# Chapter 24: Fundamentals of Mass Transfer. Diffusivity of Water in Air at 20 Degrees Celsius and 1 Atmosphere

Diffusivity of Water in Air at 1 atmosphere and 20$\textdegree$C. A = $H_2O$ and B = Air.

Diffusivity equation. Assuming nonpolar and nonreacting molecules

$D_{AB} = \frac{0.001858 T^{3/2} (\frac{1}{M_A} + \frac{1}{M_B})^{1/2}}{P \delta_{AB}^2 \Omega_D}$

$T = 20 + 273.15 = 293 K ; P = 1 atm ; M_A = 2 M_H+ M_O= 2(1) + 16 = 18;$

$M_B = \%O_2(M_{O_2}) + \%N_2(M_{N_2}) = 0.21(32) + 0.79(28) = 29$

Need $\delta_{AB}$ and $\Omega_D$, From Table K.2 of the appendix, values are obtained for water and Air

Water: $\delta_A, \AA: 2.649 \AA$ and $\frac{\epsilon_A}{\kappa}, K: 356 K$

Air: $\delta_B, \AA: 3.617 \AA$ and $\frac{\epsilon_A}{\kappa}, K: 97 K$

$\delta_{AB}$

$\delta_{AB} = \frac{\delta_A + \delta_B}{2} = \frac{2.649 + 3.617}{2} = 3.13 \AA$

Now I need $\Omega_D$, which can be found on Table K.1. To find $\Omega_D$, need to calculate $\frac{\kappa T}{\epsilon_{AB}}$:

$\frac{\epsilon_{AB}}{\kappa} = \sqrt{(\frac{\epsilon_{A}}{\kappa})(\frac{\epsilon_{B}}{\kappa})} = \sqrt{(356)(97)} = 186$

T = 20 + 273 = 293 K

P = 1 atm

$\frac{\epsilon_{AB}}{\kappa T} = \frac{186}{293} = 0.634$

For Table K. 1, need the inverse

$\frac{\kappa T}{\epsilon_{AB}} = \frac{1}{0.634} = 1.58$

Must interpolate:

$\frac{y - y_0}{x-x_0} = \frac{y_1 - y_0}{x_1-x_0}$

$y = \frac{y_1 - y_0}{x_1 - x_0}(x-x_0) + y_0$

$\Omega_D = y; x = 1.58$

$y = \frac{1.167 - 1.182}{1.60 - 1.55}(1.58 - 1.55) + 1.182 = 1.173 = \Omega_D$

Now the diffusivity equation and diffusion of water vapor in air at 20$\textdegree$C and 1 atm

$D_{AB} = \frac{0.001858 T^{3/2}(\frac{1}{M_A} + \frac{1}{M_B})^{1/2}}{P \delta_{AB}^{2} \Omega_D}$

$D_{AB} = \frac{0.001858(293)^{3/2}(\frac{1}{18} + \frac{1}{29})^{1/2}}{1(3.13)^{2}(1.173)} = 0.243 \frac{cm^{2}}{s}$

Compare to the experimental value from Table J.1 of book

$D_{AB}P \frac{cm^{2}atm}{s} = 0.260 \frac{cm^{2}atm}{sec}$ at T = 298 K

Need to find the experimental diffusivity value at pressure of 1 atm and 298 K

$\frac{D_{AB}P}{P} = \frac{0.260\frac{cm^{2}P}{s}}{1 atm} = 0.260 \frac{cm^{2}}{s}$

Now, we will use an equation to predict the experimental diffusivity at 20$\textdegree$C. The following equation can be used for pressures below 25 atmospheres

$\frac{D_{AB, T_2, P_2}}{D_{AB, T_1, P_1}} = (\frac{P_1}{P_2}) (\frac{T_2}{T_1})^{3/2} \frac{\Omega_{D|T_1}}{\Omega_{D|T_2}}; T_2 = 293K; T_1 = 298 K$

Need $\Omega_{D|T_1}$

$\frac{\epsilon_{AB}}{\kappa} = 186; \frac{\epsilon_{AB}}{\kappa T} = \frac{186}{298} = 0.624; \frac{\kappa T}{\epsilon_{AB}} = \frac{1}{0.624} = 1.60$

No need to interpolate Table K.1 since 1.60

$\Omega_{D|T_1} = 1.167$

Diffusion coefficient prediction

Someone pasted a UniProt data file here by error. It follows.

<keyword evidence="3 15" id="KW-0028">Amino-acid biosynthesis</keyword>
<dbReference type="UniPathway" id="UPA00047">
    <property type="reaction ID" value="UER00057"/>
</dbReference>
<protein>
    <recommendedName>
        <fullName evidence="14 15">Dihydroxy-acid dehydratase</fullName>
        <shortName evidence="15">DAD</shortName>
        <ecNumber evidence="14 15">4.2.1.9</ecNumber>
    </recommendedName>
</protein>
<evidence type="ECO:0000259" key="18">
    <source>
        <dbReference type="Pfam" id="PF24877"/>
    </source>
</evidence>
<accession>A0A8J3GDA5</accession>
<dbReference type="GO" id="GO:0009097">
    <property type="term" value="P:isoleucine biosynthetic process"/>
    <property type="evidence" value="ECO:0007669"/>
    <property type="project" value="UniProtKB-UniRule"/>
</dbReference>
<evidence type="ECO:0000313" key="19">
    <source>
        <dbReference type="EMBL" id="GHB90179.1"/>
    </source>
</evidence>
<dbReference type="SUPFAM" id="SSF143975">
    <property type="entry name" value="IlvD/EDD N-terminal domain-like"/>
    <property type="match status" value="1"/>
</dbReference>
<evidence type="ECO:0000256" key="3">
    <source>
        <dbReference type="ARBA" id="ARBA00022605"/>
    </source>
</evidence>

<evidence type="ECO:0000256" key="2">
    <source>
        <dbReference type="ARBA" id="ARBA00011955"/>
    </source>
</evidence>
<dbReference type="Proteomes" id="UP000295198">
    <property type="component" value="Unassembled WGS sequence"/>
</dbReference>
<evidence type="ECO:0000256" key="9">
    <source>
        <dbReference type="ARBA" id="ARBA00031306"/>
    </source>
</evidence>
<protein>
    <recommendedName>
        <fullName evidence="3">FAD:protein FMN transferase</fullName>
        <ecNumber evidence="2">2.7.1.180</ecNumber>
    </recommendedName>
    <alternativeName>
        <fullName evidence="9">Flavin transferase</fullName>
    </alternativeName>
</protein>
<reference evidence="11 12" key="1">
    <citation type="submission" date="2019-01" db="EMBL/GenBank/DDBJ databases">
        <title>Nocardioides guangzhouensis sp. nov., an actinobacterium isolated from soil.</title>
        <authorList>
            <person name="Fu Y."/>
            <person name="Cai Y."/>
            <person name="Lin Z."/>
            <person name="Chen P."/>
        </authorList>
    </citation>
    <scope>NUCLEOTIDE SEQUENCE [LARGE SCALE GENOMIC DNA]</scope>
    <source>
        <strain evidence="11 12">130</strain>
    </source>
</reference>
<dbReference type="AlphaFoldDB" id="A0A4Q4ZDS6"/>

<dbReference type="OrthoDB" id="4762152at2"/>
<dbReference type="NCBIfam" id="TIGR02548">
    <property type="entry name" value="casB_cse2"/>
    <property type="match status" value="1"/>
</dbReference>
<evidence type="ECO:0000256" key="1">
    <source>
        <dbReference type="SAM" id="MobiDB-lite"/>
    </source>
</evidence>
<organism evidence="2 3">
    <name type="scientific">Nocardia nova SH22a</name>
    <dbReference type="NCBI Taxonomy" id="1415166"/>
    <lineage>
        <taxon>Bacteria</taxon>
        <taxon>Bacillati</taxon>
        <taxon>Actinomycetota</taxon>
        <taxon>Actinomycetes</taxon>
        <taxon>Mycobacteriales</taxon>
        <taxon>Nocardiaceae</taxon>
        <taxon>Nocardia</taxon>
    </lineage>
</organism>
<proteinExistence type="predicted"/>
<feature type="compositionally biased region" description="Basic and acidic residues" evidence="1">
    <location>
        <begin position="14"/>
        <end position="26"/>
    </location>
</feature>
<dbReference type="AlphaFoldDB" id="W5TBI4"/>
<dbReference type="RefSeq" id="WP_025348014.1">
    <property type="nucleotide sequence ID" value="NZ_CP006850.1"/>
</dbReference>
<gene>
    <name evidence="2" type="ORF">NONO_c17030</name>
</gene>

$D_{AB, T_2, P_2} = (\frac{P_1}{P_2})(\frac{T_2}{T_1})^{3/2}\frac{\Omega_{D|T_1}}{\Omega_{D|T_2}} = (\frac{1 atm}{1 atm}) (\frac{293}{298})^{3/2}(\frac{1.167}{1.173})(0.260) = 0.252 \frac{cm^2}{s}$

Percent difference

Percent Difference = $\frac{Calculated - Corrected Experimental}{Corrected Experimental} x 100 = \frac{0.243 - 0.252}{0.252} x 100 = -3.57\%$

There is nice agreement between calculated and predicted experimental water in air diffusivity values. The final diffusivity values for water in air at 20$\textdegree$C and 1 atm are

$D_{Calc} = 0.243 \frac{cm^2}{s}$ and $D_{Experimental} = 0.252 \frac{cm^2}{s}$

Summary

Nonpolar Hirschfelder, Bird, and Spotz Equation

$D_{AB} = \frac{0.001858 T^{3/2}[(\frac{1}{M_A}) + (\frac{1}{M_B})]^{1/2}}{P \sigma_{AB}^{2} \Omega_D} = 0.243 \frac{cm^{2}}{s}$

Experimental Value from Table J.1

$D_{AB} = 0.260 \frac{cm^{2}}{s}$

Predicted Value

$D_{AB_{T_2,P_2}} = D_{AB_{T_1, P_1}} (\frac{P_1}{P_2})(\frac{T_2}{T_1})^{3/2}\frac{\Omega_{D|T_1}}{\Omega_{D|T_2}} = 0.252 \frac{cm^2}{s}$

References:

Welty, James R.; Wicks, Charles E.; Wilson, Robert E. (1984) Fundamentals of Momentum, Heat, and Mass Transfer, third edition. New York: John Wiley & Sons.

## 3 thoughts on “Chapter 24: Fundamentals of Mass Transfer. Diffusivity of Water in Air at 20 Degrees Celsius and 1 Atmosphere”

1. thanks a lot , i was looking for the water diffusivity to calculatr the flux across membrane distillation

• Hello,

First, thanks for the comment.

Yeah, I rely upon books for most of my examples.

I read a journal article about the evaporation rate of sarin equaling water, but the divergent boiling points of each caused me to disagree. As such, I wanted to do a molar flux calculation that compared sarin to water. Although not a perfect calculation, the molar flux calculation verified the vapor pressure ratio, and each suggested that there was a difference in evaporation rates.

As you know, chemical engineering is quite complicated, and I graduated in 1999! 🙂 As such, my ability to do complex calculations is dependent upon much review. In this case, I had to do a basic review of diffusivity to eventually perform a molar flux calculation.

Have a nice day.